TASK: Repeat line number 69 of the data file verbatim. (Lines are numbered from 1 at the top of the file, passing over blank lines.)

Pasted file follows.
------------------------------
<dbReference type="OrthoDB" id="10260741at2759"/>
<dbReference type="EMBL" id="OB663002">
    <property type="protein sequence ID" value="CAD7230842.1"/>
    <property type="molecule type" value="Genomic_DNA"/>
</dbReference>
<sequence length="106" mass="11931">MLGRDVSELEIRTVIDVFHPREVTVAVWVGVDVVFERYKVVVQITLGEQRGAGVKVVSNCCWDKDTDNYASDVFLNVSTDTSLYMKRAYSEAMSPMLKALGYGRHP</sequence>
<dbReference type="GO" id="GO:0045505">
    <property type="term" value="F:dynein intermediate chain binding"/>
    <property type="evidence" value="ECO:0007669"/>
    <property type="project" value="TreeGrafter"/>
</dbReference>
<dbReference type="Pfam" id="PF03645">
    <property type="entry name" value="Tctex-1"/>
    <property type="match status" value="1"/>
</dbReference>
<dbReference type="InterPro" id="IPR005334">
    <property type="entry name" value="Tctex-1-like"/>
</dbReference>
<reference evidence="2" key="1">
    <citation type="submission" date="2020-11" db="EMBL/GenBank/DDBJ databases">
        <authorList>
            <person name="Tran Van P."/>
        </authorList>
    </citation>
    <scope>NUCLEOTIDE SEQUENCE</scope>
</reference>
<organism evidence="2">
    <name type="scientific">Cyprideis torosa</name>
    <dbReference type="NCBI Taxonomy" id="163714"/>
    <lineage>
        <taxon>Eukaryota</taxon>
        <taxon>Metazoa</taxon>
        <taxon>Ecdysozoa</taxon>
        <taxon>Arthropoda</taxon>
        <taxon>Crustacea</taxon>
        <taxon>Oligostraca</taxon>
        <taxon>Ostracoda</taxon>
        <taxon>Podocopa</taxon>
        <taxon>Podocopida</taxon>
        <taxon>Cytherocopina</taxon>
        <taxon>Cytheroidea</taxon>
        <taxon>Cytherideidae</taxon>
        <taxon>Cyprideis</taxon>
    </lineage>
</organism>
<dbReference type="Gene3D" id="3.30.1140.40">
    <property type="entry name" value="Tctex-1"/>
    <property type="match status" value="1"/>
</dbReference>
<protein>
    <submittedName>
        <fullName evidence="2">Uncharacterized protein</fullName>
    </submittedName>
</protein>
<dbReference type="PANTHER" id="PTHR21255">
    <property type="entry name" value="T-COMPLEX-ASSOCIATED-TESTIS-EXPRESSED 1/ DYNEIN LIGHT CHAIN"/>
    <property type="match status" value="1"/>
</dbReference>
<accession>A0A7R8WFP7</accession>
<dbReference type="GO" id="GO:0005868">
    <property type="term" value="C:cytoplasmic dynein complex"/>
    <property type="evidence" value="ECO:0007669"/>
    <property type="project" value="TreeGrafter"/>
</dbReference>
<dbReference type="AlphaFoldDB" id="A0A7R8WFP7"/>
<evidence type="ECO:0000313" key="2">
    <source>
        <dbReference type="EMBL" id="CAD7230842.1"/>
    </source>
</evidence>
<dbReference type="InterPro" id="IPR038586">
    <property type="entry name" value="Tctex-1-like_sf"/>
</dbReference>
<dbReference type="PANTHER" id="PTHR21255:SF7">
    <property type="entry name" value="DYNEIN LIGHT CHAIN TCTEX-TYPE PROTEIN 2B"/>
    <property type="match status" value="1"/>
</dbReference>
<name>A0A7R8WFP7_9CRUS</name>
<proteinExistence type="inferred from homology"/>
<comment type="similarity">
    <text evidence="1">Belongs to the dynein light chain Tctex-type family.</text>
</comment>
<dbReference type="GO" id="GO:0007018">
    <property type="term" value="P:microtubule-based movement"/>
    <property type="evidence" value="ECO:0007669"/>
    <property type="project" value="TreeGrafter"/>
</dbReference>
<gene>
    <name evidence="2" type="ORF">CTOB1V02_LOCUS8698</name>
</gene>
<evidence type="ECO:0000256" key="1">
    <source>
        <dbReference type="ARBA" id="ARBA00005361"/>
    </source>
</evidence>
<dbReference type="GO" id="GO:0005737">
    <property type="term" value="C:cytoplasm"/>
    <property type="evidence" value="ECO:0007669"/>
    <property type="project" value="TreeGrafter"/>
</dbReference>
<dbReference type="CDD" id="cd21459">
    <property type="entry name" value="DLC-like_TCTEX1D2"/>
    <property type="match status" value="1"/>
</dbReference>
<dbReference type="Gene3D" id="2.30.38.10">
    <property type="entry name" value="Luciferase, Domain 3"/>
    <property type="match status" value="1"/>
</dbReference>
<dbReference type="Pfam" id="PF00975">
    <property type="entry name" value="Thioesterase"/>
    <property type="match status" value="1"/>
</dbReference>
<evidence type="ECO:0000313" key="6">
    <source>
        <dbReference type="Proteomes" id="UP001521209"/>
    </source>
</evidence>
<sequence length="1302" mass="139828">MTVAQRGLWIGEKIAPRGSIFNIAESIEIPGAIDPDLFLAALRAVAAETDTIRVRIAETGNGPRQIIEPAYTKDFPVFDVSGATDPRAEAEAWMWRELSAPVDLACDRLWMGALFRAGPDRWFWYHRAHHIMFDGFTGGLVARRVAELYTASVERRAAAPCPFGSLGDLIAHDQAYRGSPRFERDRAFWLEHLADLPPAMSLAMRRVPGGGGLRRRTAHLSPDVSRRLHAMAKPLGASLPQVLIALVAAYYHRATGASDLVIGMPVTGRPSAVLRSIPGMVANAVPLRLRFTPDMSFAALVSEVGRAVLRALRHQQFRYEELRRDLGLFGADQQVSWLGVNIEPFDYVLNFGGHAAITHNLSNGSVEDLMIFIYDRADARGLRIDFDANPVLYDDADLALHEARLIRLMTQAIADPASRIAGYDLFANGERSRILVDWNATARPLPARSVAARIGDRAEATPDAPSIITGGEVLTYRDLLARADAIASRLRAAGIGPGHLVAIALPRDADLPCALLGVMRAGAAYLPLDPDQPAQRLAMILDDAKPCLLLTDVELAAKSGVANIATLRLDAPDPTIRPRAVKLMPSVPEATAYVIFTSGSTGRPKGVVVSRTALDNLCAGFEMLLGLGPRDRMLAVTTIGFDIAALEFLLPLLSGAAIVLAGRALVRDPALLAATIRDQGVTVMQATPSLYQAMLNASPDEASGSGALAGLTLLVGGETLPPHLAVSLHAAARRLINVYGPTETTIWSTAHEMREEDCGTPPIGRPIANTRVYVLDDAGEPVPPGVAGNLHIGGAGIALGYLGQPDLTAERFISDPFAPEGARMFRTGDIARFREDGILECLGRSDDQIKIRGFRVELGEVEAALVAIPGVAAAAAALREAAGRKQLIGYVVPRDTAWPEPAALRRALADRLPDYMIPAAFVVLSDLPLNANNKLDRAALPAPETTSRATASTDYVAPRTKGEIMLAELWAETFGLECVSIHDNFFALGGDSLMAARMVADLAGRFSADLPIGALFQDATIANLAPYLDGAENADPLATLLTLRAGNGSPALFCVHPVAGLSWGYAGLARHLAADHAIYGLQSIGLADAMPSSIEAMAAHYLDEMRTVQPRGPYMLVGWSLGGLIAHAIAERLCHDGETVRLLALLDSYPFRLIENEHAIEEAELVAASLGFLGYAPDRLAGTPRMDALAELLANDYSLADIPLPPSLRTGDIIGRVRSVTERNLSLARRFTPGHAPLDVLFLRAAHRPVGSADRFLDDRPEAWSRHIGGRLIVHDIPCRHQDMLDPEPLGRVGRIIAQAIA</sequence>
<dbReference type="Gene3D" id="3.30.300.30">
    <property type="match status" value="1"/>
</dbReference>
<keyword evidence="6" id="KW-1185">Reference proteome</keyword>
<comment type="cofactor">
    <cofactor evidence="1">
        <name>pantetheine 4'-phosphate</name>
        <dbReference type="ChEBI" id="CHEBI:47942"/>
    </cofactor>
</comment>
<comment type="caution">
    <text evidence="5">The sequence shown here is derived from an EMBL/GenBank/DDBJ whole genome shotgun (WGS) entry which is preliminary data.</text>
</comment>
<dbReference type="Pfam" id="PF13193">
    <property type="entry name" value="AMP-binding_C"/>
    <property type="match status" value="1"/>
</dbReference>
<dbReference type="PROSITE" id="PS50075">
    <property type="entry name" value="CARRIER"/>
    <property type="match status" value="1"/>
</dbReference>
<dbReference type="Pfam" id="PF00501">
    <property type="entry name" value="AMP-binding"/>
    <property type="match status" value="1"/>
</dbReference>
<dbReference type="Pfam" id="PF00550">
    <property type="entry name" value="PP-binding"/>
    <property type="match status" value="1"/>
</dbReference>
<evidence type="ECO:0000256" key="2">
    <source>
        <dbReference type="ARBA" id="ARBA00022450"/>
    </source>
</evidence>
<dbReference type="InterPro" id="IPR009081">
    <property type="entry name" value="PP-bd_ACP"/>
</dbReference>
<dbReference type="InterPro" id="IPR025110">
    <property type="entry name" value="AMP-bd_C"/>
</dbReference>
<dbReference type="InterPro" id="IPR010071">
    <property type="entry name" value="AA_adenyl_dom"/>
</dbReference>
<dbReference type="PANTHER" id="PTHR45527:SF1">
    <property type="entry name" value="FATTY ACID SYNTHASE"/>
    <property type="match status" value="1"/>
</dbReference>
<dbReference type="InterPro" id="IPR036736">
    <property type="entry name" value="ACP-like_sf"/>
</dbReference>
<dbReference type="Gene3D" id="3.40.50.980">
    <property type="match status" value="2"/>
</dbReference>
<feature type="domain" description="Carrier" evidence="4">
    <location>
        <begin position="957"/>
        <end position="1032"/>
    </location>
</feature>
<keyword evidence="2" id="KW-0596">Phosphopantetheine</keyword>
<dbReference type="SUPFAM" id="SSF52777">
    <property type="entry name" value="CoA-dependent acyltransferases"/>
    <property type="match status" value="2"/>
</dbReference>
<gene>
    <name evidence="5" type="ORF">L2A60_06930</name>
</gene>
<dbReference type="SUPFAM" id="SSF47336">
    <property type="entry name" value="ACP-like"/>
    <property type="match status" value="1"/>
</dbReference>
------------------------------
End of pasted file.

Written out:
    </source>